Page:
Let’s be real: there are tons of programming languages out there and choosing just one to learn (at first, at least!) can be quite the challenge. And while there aren’t any wrong choices when it comes to learning, we think that you can get a whole lot more bang for your buck if you choose one of these ten programming languages. But before we dive into each of them and what they offer, let’s first go over the basics of programming languages.
What is a Programming Language?
Procedural programming languages: these follow a series of commands or statements to reach a desired output and include C and C++, Java, Pascal, and BASIC.
Functional programming languages: instead of working with a series of statements, functional programming languages use mathematical functions to achieve the desired result and include Scala, F#, and Haskell.
Object-oriented programming languages: these programming languages work with attributes and methods to create groups of objects that can be reused, making it valuable for complex programs and include Java, Python, Ruby, and PHP.
Scripting programming languages: used to automate repetitive tasks, scripting programming languages include PHP, Ruby, Node.js, and Python.
Logic programming languages: these languages create a series of facts and rules that teach the computer how to make decisions and includes Prolog and Alma-0.
Front-end vs. Back-end Programming Languages
You might have already picked out your dream programming language to learn, but not so fast: do you know what your dream role is? Do you prefer to work on the front or back end? Or combine both and become a full-stack developer? Before you decide which programming language you want to learn, make sure it lines up with your focus:
Front-end programming languages: these tend to focus on the user aspect of the software, meaning everything with which the user interacts: colors, images, text, and more.
Back-end programming languages: back-end developers will work with the behind-the-scenes aspects of software, such as the data architecture, scripting, and database communication.
If both sound like great options, your future may lie with full-stack web development. But there are a lot of other things to keep in mind, such as the differences between high-level and low-level programming languages and interpreted and compiled programming languages. We could go on and on about these, but let’s get back to the topic at hand: the ten best programming languages to learn.
The 10 Best Programming Languages to Learn
Now that you have a better idea of your focus, let’s dive into why we’re here: figuring out the programming language that will fit in perfectly with your career goals. And while we could write a separate blog post on each and every one of these ten programming languages (and more!), we’re going to cover the following points: what it is, their characteristics, and what role uses it the most.
What is Java?
Java is one of the most common programming languages for coding web applications; it’s multi-platform, object-oriented, and network-centric and is used for coding all sorts of projects, from apps and websites to big data applications and server-side technologies.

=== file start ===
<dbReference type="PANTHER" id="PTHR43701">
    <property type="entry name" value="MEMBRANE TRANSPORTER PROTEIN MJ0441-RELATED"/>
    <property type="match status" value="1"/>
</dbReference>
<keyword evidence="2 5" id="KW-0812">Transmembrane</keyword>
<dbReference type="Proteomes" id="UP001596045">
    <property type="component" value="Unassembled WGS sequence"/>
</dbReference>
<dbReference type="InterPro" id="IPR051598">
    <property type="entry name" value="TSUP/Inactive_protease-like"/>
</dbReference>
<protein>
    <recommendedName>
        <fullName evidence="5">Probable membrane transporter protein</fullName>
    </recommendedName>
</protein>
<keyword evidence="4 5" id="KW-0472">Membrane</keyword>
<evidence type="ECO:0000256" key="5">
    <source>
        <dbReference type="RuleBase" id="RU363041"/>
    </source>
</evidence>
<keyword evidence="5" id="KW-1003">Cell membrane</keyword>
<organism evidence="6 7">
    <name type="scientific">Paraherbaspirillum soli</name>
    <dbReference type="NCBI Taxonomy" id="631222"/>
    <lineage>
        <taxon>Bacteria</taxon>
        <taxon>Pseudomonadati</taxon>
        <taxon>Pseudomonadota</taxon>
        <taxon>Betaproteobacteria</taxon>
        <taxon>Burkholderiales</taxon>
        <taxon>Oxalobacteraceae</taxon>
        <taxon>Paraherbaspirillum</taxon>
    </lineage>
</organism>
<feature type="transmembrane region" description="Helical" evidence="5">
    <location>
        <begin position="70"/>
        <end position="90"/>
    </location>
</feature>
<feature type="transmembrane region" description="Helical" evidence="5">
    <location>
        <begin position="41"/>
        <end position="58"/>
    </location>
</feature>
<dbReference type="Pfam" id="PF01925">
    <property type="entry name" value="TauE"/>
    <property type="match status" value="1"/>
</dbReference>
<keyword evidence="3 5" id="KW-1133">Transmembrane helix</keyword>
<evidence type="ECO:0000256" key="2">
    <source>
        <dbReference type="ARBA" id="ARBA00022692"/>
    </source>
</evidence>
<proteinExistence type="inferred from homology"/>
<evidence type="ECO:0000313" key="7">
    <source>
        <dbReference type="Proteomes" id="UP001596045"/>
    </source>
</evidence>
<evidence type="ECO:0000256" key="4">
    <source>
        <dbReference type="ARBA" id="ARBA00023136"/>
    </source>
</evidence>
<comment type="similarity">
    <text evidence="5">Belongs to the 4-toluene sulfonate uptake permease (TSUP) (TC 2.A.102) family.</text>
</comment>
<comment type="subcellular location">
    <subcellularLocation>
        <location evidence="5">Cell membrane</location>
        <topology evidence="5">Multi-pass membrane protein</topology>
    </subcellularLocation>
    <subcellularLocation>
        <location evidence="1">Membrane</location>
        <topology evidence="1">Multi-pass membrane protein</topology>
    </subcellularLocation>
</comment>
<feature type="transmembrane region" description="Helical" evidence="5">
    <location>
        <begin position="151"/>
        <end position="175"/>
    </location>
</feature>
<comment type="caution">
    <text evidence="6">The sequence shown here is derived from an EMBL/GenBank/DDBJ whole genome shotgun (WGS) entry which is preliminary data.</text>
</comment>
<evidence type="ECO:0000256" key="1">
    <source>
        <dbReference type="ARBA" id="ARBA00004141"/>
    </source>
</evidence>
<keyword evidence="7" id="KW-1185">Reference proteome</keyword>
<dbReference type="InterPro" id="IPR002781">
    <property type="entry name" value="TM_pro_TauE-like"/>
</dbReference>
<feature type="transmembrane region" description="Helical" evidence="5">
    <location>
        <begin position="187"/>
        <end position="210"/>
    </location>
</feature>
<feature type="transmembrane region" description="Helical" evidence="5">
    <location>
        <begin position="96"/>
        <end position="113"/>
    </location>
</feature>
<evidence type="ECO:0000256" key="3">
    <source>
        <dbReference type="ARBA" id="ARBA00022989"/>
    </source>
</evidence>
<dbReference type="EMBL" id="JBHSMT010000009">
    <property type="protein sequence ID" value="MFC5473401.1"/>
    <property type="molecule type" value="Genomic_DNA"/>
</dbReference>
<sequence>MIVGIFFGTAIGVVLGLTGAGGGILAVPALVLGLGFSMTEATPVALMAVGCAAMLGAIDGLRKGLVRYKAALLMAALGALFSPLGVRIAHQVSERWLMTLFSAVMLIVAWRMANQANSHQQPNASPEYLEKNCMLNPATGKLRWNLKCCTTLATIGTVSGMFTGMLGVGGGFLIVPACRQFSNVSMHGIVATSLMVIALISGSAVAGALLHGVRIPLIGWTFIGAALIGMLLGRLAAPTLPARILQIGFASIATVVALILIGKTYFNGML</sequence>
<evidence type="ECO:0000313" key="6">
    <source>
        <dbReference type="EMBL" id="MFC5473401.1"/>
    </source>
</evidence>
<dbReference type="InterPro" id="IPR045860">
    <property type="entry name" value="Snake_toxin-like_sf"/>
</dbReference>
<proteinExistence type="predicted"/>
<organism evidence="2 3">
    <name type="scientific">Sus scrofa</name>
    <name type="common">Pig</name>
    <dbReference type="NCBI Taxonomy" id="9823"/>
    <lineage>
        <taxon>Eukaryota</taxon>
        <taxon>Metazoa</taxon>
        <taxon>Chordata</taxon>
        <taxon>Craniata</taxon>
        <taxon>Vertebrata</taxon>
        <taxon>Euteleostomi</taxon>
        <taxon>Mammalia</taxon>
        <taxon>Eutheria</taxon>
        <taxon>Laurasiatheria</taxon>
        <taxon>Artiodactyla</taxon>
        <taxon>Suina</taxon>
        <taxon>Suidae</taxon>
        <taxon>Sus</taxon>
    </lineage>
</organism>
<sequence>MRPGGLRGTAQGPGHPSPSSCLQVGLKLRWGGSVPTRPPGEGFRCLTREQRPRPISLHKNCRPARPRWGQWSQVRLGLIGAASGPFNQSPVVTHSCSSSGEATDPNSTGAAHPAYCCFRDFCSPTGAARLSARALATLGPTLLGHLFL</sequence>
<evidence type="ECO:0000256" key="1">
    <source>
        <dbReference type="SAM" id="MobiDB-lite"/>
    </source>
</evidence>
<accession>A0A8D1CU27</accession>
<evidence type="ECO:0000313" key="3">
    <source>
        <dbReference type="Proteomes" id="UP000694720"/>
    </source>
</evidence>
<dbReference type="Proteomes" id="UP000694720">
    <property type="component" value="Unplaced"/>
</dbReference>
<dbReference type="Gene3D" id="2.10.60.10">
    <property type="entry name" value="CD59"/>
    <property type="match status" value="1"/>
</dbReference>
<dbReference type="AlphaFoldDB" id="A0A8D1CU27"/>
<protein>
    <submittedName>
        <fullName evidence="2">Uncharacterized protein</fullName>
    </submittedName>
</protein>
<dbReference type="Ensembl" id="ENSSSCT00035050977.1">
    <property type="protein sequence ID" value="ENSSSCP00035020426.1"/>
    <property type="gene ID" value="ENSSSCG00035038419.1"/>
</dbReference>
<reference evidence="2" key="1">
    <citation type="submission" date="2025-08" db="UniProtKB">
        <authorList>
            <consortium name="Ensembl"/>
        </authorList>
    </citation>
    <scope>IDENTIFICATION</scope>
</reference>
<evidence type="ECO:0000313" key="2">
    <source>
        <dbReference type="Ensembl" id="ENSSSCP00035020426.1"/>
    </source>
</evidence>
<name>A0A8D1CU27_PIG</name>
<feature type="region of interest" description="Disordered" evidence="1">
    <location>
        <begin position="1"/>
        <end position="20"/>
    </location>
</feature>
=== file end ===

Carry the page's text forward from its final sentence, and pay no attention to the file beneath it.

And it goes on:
What are the characteristics of Java?
Known for being simple, platform independent, secure, and well-performing, Java is easy-to-use and benefits from creating flexible and reusable code. However, it runs slower than similar programming languages like C or C++ and isn’t UI-optimized; it also lacks a backup facility and requires lots of memory space.
Who is Java for?
Java is used by back-end developers, dealing with the functional and logical aspects of web development.
Let’s take a look at another very common programming language: Python.
What is Python?
Used in web development, data science, data visualization, and automation environments, Python is a generally-used, object-oriented programming language. It’s incredibly versatile and can be used for many purposes and here’s the key: it’s not just proficient in each area, it provides expert-level performance for a wide range of tasks.
What are the characteristics of Python?
As an interpreted language, Python doesn’t need compilation and is object-oriented, easy to learn, high-level, open source, and portable. Its gentle learning curve makes it easy for those coming from other programming languages to learn and boasts lots of available third-party libraries and an extensive user community. However, Python isn’t as fast as other programming languages, is memory intensive, isn’t optimized for database access, and is prone to overuse or misuse.
Who is Python for?
Although both front and back end web developers can use Python, it’s more frequently used by back-end web developers.
Maybe you’ve checked out our blog post on Ruby; maybe not. But just in case, here’s what you need to know.
What is Ruby?
This open-source programming language increases productivity while boasting simplicity. Mainly used for web development, Ruby is also useful for automation, static site generation, DevOps, web scraping, and command-line tools.
What are the characteristics of Ruby?
Ruby is an open-source, freely available license, used for general purposes. This interpreted programming language is object-oriented and is a server-side scripting language. It offers plenty of unique features for web developers, giving them creative freedom. Its lack of flexibility, on the other hand, means it's primarily limited to web development and is difficult to debug.
Who is Ruby for?
Ruby is mainly used by back-end developers.
The Google-born programming language, Go, offers users an efficient programming experience.
What is Go?
Although it may not be as common as the aforementioned programming languages, Go is gaining popularity quickly, known for its simplicity, concurrency, and high performance. It was created to fill in the gaps that software engineers were experiencing and improve productivity. Although it’s similar to C, it’s quite fast and is widely used at Google and in other companies.